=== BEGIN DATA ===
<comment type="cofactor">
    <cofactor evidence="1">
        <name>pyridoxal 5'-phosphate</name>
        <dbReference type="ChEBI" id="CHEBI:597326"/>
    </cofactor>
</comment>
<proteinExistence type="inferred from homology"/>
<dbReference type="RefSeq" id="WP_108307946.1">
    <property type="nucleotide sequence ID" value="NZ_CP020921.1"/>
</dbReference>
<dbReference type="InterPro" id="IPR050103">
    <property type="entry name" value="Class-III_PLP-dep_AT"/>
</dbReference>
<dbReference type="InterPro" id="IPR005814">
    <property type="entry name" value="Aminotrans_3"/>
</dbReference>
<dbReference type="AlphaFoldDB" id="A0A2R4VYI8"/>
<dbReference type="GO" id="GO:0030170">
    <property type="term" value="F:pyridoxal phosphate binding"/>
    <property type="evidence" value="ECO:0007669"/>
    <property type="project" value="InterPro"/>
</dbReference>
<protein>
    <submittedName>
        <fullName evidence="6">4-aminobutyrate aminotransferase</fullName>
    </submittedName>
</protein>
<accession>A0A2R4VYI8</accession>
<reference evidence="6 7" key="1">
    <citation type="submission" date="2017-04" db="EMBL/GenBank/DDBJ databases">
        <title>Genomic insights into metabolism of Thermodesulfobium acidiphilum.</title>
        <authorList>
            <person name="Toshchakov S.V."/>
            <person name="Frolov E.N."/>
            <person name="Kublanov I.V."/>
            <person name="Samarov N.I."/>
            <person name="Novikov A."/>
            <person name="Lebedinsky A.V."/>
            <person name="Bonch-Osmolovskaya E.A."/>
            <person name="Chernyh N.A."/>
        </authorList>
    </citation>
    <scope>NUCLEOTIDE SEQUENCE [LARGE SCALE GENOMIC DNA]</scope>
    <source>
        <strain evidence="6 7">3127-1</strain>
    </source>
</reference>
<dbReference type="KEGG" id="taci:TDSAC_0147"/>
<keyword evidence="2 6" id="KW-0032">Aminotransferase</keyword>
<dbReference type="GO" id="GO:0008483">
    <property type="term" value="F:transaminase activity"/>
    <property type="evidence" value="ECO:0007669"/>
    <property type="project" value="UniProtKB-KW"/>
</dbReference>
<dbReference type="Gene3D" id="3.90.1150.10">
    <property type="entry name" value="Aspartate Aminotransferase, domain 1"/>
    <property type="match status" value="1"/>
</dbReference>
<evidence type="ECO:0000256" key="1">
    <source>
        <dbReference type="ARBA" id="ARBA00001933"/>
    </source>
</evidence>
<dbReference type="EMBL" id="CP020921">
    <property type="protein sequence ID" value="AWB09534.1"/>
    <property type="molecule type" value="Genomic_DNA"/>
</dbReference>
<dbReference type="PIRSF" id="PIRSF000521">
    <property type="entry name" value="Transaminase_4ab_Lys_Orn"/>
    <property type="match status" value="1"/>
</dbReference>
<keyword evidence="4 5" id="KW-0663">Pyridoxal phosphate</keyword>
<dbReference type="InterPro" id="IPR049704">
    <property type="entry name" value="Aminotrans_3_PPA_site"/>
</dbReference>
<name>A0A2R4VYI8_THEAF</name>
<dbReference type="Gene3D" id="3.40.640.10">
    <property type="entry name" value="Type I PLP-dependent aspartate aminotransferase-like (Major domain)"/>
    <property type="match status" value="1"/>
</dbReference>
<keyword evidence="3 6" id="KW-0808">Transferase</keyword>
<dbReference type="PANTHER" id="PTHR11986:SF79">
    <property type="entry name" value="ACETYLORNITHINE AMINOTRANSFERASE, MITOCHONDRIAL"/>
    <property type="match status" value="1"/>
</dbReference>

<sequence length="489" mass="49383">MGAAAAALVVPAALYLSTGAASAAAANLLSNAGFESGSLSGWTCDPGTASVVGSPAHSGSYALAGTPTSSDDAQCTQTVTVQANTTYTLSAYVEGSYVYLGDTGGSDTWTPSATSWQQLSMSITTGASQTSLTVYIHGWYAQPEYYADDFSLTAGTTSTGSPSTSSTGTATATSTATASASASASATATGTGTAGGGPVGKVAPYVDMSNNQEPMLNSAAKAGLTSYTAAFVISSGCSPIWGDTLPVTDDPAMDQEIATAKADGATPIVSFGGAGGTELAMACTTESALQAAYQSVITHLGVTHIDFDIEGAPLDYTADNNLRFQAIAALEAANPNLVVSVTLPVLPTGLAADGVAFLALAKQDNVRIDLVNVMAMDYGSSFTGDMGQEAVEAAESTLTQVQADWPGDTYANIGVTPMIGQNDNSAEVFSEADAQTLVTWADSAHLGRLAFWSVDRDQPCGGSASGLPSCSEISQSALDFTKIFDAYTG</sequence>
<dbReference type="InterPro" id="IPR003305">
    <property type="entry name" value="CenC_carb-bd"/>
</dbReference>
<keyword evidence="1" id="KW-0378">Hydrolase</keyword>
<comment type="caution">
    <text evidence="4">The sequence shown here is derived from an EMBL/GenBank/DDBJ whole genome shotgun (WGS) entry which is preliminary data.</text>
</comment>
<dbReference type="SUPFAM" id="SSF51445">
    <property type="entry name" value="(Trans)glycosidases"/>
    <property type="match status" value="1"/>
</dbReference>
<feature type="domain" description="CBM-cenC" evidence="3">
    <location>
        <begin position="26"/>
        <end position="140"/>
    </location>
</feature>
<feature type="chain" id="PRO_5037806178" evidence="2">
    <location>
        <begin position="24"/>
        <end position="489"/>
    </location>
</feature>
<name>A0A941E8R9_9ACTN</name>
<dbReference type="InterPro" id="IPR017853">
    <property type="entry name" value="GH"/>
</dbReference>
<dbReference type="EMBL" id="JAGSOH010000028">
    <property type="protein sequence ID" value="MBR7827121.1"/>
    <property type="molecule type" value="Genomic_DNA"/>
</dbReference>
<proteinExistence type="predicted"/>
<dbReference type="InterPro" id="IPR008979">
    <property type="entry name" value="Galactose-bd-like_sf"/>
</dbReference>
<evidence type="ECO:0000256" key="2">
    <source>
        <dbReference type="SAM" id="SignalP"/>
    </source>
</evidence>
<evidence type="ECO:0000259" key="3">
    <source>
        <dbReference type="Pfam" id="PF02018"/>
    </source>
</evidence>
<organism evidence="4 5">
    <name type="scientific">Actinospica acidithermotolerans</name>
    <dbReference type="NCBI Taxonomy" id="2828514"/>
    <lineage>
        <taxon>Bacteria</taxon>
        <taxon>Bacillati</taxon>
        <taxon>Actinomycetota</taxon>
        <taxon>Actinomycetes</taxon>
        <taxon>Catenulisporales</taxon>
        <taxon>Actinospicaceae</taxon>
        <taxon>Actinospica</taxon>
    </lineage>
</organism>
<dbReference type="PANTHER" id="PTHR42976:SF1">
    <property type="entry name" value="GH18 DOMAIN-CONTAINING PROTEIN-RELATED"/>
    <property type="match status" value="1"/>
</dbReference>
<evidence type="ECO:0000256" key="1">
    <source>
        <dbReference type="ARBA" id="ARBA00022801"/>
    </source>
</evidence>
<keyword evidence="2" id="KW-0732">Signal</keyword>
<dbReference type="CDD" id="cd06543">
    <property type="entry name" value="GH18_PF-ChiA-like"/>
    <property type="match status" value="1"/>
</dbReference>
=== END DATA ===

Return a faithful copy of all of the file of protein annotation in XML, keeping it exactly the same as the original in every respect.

<comment type="cofactor">
    <cofactor evidence="1">
        <name>pyridoxal 5'-phosphate</name>
        <dbReference type="ChEBI" id="CHEBI:597326"/>
    </cofactor>
</comment>
<proteinExistence type="inferred from homology"/>
<dbReference type="RefSeq" id="WP_108307946.1">
    <property type="nucleotide sequence ID" value="NZ_CP020921.1"/>
</dbReference>
<dbReference type="InterPro" id="IPR050103">
    <property type="entry name" value="Class-III_PLP-dep_AT"/>
</dbReference>
<dbReference type="InterPro" id="IPR005814">
    <property type="entry name" value="Aminotrans_3"/>
</dbReference>
<dbReference type="AlphaFoldDB" id="A0A2R4VYI8"/>
<dbReference type="GO" id="GO:0030170">
    <property type="term" value="F:pyridoxal phosphate binding"/>
    <property type="evidence" value="ECO:0007669"/>
    <property type="project" value="InterPro"/>
</dbReference>
<protein>
    <submittedName>
        <fullName evidence="6">4-aminobutyrate aminotransferase</fullName>
    </submittedName>
</protein>
<accession>A0A2R4VYI8</accession>
<reference evidence="6 7" key="1">
    <citation type="submission" date="2017-04" db="EMBL/GenBank/DDBJ databases">
        <title>Genomic insights into metabolism of Thermodesulfobium acidiphilum.</title>
        <authorList>
            <person name="Toshchakov S.V."/>
            <person name="Frolov E.N."/>
            <person name="Kublanov I.V."/>
            <person name="Samarov N.I."/>
            <person name="Novikov A."/>
            <person name="Lebedinsky A.V."/>
            <person name="Bonch-Osmolovskaya E.A."/>
            <person name="Chernyh N.A."/>
        </authorList>
    </citation>
    <scope>NUCLEOTIDE SEQUENCE [LARGE SCALE GENOMIC DNA]</scope>
    <source>
        <strain evidence="6 7">3127-1</strain>
    </source>
</reference>
<dbReference type="KEGG" id="taci:TDSAC_0147"/>
<keyword evidence="2 6" id="KW-0032">Aminotransferase</keyword>
<dbReference type="GO" id="GO:0008483">
    <property type="term" value="F:transaminase activity"/>
    <property type="evidence" value="ECO:0007669"/>
    <property type="project" value="UniProtKB-KW"/>
</dbReference>
<dbReference type="Gene3D" id="3.90.1150.10">
    <property type="entry name" value="Aspartate Aminotransferase, domain 1"/>
    <property type="match status" value="1"/>
</dbReference>
<evidence type="ECO:0000256" key="1">
    <source>
        <dbReference type="ARBA" id="ARBA00001933"/>
    </source>
</evidence>
<dbReference type="EMBL" id="CP020921">
    <property type="protein sequence ID" value="AWB09534.1"/>
    <property type="molecule type" value="Genomic_DNA"/>
</dbReference>
<dbReference type="PIRSF" id="PIRSF000521">
    <property type="entry name" value="Transaminase_4ab_Lys_Orn"/>
    <property type="match status" value="1"/>
</dbReference>
<keyword evidence="4 5" id="KW-0663">Pyridoxal phosphate</keyword>
<dbReference type="InterPro" id="IPR049704">
    <property type="entry name" value="Aminotrans_3_PPA_site"/>
</dbReference>
<name>A0A2R4VYI8_THEAF</name>
<dbReference type="Gene3D" id="3.40.640.10">
    <property type="entry name" value="Type I PLP-dependent aspartate aminotransferase-like (Major domain)"/>
    <property type="match status" value="1"/>
</dbReference>
<keyword evidence="3 6" id="KW-0808">Transferase</keyword>
<dbReference type="PANTHER" id="PTHR11986:SF79">
    <property type="entry name" value="ACETYLORNITHINE AMINOTRANSFERASE, MITOCHONDRIAL"/>
    <property type="match status" value="1"/>
</dbReference>

<sequence length="489" mass="49383">MGAAAAALVVPAALYLSTGAASAAAANLLSNAGFESGSLSGWTCDPGTASVVGSPAHSGSYALAGTPTSSDDAQCTQTVTVQANTTYTLSAYVEGSYVYLGDTGGSDTWTPSATSWQQLSMSITTGASQTSLTVYIHGWYAQPEYYADDFSLTAGTTSTGSPSTSSTGTATATSTATASASASASATATGTGTAGGGPVGKVAPYVDMSNNQEPMLNSAAKAGLTSYTAAFVISSGCSPIWGDTLPVTDDPAMDQEIATAKADGATPIVSFGGAGGTELAMACTTESALQAAYQSVITHLGVTHIDFDIEGAPLDYTADNNLRFQAIAALEAANPNLVVSVTLPVLPTGLAADGVAFLALAKQDNVRIDLVNVMAMDYGSSFTGDMGQEAVEAAESTLTQVQADWPGDTYANIGVTPMIGQNDNSAEVFSEADAQTLVTWADSAHLGRLAFWSVDRDQPCGGSASGLPSCSEISQSALDFTKIFDAYTG</sequence>
<dbReference type="InterPro" id="IPR003305">
    <property type="entry name" value="CenC_carb-bd"/>
</dbReference>
<keyword evidence="1" id="KW-0378">Hydrolase</keyword>
<comment type="caution">
    <text evidence="4">The sequence shown here is derived from an EMBL/GenBank/DDBJ whole genome shotgun (WGS) entry which is preliminary data.</text>
</comment>
<dbReference type="SUPFAM" id="SSF51445">
    <property type="entry name" value="(Trans)glycosidases"/>
    <property type="match status" value="1"/>
</dbReference>
<feature type="domain" description="CBM-cenC" evidence="3">
    <location>
        <begin position="26"/>
        <end position="140"/>
    </location>
</feature>
<feature type="chain" id="PRO_5037806178" evidence="2">
    <location>
        <begin position="24"/>
        <end position="489"/>
    </location>
</feature>
<name>A0A941E8R9_9ACTN</name>
<dbReference type="InterPro" id="IPR017853">
    <property type="entry name" value="GH"/>
</dbReference>
<dbReference type="EMBL" id="JAGSOH010000028">
    <property type="protein sequence ID" value="MBR7827121.1"/>
    <property type="molecule type" value="Genomic_DNA"/>
</dbReference>
<proteinExistence type="predicted"/>
<dbReference type="InterPro" id="IPR008979">
    <property type="entry name" value="Galactose-bd-like_sf"/>
</dbReference>
<evidence type="ECO:0000256" key="2">
    <source>
        <dbReference type="SAM" id="SignalP"/>
    </source>
</evidence>
<evidence type="ECO:0000259" key="3">
    <source>
        <dbReference type="Pfam" id="PF02018"/>
    </source>
</evidence>
<organism evidence="4 5">
    <name type="scientific">Actinospica acidithermotolerans</name>
    <dbReference type="NCBI Taxonomy" id="2828514"/>
    <lineage>
        <taxon>Bacteria</taxon>
        <taxon>Bacillati</taxon>
        <taxon>Actinomycetota</taxon>
        <taxon>Actinomycetes</taxon>
        <taxon>Catenulisporales</taxon>
        <taxon>Actinospicaceae</taxon>
        <taxon>Actinospica</taxon>
    </lineage>
</organism>
<dbReference type="PANTHER" id="PTHR42976:SF1">
    <property type="entry name" value="GH18 DOMAIN-CONTAINING PROTEIN-RELATED"/>
    <property type="match status" value="1"/>
</dbReference>
<evidence type="ECO:0000256" key="1">
    <source>
        <dbReference type="ARBA" id="ARBA00022801"/>
    </source>
</evidence>
<keyword evidence="2" id="KW-0732">Signal</keyword>
<dbReference type="CDD" id="cd06543">
    <property type="entry name" value="GH18_PF-ChiA-like"/>
    <property type="match status" value="1"/>
</dbReference>